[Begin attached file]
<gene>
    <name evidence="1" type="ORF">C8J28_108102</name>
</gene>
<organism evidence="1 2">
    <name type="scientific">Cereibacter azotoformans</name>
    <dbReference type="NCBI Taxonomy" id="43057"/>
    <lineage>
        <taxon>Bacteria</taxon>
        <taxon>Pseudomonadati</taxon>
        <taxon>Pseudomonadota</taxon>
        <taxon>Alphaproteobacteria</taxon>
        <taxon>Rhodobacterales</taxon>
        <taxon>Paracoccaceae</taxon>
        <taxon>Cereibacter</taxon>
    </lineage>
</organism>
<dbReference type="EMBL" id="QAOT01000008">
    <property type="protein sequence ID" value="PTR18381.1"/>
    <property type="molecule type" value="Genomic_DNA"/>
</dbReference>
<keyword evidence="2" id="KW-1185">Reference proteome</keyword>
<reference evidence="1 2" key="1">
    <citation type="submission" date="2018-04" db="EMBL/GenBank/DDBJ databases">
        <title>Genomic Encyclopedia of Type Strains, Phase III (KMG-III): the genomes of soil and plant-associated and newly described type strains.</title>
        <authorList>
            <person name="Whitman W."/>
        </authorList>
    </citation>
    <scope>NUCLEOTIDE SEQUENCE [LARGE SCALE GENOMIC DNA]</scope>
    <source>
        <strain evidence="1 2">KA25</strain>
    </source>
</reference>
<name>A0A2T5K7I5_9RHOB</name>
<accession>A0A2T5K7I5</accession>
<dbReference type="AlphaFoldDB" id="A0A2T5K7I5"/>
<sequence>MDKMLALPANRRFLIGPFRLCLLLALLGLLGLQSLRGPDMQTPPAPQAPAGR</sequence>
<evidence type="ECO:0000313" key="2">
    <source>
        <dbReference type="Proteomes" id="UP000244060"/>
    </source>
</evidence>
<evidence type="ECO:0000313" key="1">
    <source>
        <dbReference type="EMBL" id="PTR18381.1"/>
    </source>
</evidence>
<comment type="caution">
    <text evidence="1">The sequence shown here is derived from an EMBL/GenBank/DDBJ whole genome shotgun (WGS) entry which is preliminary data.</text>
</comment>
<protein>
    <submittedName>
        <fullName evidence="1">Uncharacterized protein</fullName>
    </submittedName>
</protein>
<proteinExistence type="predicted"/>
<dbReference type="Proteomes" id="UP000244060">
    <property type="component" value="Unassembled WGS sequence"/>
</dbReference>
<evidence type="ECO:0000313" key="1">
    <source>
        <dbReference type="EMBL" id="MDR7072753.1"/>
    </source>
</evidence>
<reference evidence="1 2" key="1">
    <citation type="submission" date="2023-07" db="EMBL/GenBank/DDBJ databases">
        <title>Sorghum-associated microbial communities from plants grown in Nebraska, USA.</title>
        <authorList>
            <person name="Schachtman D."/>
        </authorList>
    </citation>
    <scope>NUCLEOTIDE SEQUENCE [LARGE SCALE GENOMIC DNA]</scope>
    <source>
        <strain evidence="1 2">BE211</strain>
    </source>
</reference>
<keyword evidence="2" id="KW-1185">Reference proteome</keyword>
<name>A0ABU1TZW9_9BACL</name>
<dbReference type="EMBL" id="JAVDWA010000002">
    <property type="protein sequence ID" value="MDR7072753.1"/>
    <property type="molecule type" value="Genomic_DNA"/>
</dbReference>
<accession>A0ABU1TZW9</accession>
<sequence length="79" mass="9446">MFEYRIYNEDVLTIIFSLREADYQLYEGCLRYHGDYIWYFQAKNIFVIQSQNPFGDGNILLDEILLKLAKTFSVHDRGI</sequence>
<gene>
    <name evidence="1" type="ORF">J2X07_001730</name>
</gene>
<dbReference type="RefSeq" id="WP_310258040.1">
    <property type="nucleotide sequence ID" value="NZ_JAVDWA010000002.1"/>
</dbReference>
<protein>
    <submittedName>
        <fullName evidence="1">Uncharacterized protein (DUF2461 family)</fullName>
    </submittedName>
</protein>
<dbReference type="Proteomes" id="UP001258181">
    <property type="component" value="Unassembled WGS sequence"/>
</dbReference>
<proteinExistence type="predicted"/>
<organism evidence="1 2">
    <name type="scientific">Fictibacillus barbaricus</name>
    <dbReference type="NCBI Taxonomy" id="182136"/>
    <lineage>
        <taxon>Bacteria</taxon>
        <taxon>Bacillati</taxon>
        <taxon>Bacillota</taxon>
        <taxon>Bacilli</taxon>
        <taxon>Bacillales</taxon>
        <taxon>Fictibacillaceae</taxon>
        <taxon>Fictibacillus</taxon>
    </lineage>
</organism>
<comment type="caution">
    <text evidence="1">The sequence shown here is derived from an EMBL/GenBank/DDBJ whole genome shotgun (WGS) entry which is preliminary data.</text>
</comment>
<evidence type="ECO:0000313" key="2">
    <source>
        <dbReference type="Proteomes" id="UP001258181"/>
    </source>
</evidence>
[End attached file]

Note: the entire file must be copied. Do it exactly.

<gene>
    <name evidence="1" type="ORF">C8J28_108102</name>
</gene>
<organism evidence="1 2">
    <name type="scientific">Cereibacter azotoformans</name>
    <dbReference type="NCBI Taxonomy" id="43057"/>
    <lineage>
        <taxon>Bacteria</taxon>
        <taxon>Pseudomonadati</taxon>
        <taxon>Pseudomonadota</taxon>
        <taxon>Alphaproteobacteria</taxon>
        <taxon>Rhodobacterales</taxon>
        <taxon>Paracoccaceae</taxon>
        <taxon>Cereibacter</taxon>
    </lineage>
</organism>
<dbReference type="EMBL" id="QAOT01000008">
    <property type="protein sequence ID" value="PTR18381.1"/>
    <property type="molecule type" value="Genomic_DNA"/>
</dbReference>
<keyword evidence="2" id="KW-1185">Reference proteome</keyword>
<reference evidence="1 2" key="1">
    <citation type="submission" date="2018-04" db="EMBL/GenBank/DDBJ databases">
        <title>Genomic Encyclopedia of Type Strains, Phase III (KMG-III): the genomes of soil and plant-associated and newly described type strains.</title>
        <authorList>
            <person name="Whitman W."/>
        </authorList>
    </citation>
    <scope>NUCLEOTIDE SEQUENCE [LARGE SCALE GENOMIC DNA]</scope>
    <source>
        <strain evidence="1 2">KA25</strain>
    </source>
</reference>
<name>A0A2T5K7I5_9RHOB</name>
<accession>A0A2T5K7I5</accession>
<dbReference type="AlphaFoldDB" id="A0A2T5K7I5"/>
<sequence>MDKMLALPANRRFLIGPFRLCLLLALLGLLGLQSLRGPDMQTPPAPQAPAGR</sequence>
<evidence type="ECO:0000313" key="2">
    <source>
        <dbReference type="Proteomes" id="UP000244060"/>
    </source>
</evidence>
<evidence type="ECO:0000313" key="1">
    <source>
        <dbReference type="EMBL" id="PTR18381.1"/>
    </source>
</evidence>
<comment type="caution">
    <text evidence="1">The sequence shown here is derived from an EMBL/GenBank/DDBJ whole genome shotgun (WGS) entry which is preliminary data.</text>
</comment>
<protein>
    <submittedName>
        <fullName evidence="1">Uncharacterized protein</fullName>
    </submittedName>
</protein>
<proteinExistence type="predicted"/>
<dbReference type="Proteomes" id="UP000244060">
    <property type="component" value="Unassembled WGS sequence"/>
</dbReference>
<evidence type="ECO:0000313" key="1">
    <source>
        <dbReference type="EMBL" id="MDR7072753.1"/>
    </source>
</evidence>
<reference evidence="1 2" key="1">
    <citation type="submission" date="2023-07" db="EMBL/GenBank/DDBJ databases">
        <title>Sorghum-associated microbial communities from plants grown in Nebraska, USA.</title>
        <authorList>
            <person name="Schachtman D."/>
        </authorList>
    </citation>
    <scope>NUCLEOTIDE SEQUENCE [LARGE SCALE GENOMIC DNA]</scope>
    <source>
        <strain evidence="1 2">BE211</strain>
    </source>
</reference>
<keyword evidence="2" id="KW-1185">Reference proteome</keyword>
<name>A0ABU1TZW9_9BACL</name>
<dbReference type="EMBL" id="JAVDWA010000002">
    <property type="protein sequence ID" value="MDR7072753.1"/>
    <property type="molecule type" value="Genomic_DNA"/>
</dbReference>
<accession>A0ABU1TZW9</accession>
<sequence length="79" mass="9446">MFEYRIYNEDVLTIIFSLREADYQLYEGCLRYHGDYIWYFQAKNIFVIQSQNPFGDGNILLDEILLKLAKTFSVHDRGI</sequence>
<gene>
    <name evidence="1" type="ORF">J2X07_001730</name>
</gene>
<dbReference type="RefSeq" id="WP_310258040.1">
    <property type="nucleotide sequence ID" value="NZ_JAVDWA010000002.1"/>
</dbReference>
<protein>
    <submittedName>
        <fullName evidence="1">Uncharacterized protein (DUF2461 family)</fullName>
    </submittedName>
</protein>
<dbReference type="Proteomes" id="UP001258181">
    <property type="component" value="Unassembled WGS sequence"/>
</dbReference>
<proteinExistence type="predicted"/>
<organism evidence="1 2">
    <name type="scientific">Fictibacillus barbaricus</name>
    <dbReference type="NCBI Taxonomy" id="182136"/>
    <lineage>
        <taxon>Bacteria</taxon>
        <taxon>Bacillati</taxon>
        <taxon>Bacillota</taxon>
        <taxon>Bacilli</taxon>
        <taxon>Bacillales</taxon>
        <taxon>Fictibacillaceae</taxon>
        <taxon>Fictibacillus</taxon>
    </lineage>
</organism>
<comment type="caution">
    <text evidence="1">The sequence shown here is derived from an EMBL/GenBank/DDBJ whole genome shotgun (WGS) entry which is preliminary data.</text>
</comment>
<evidence type="ECO:0000313" key="2">
    <source>
        <dbReference type="Proteomes" id="UP001258181"/>
    </source>
</evidence>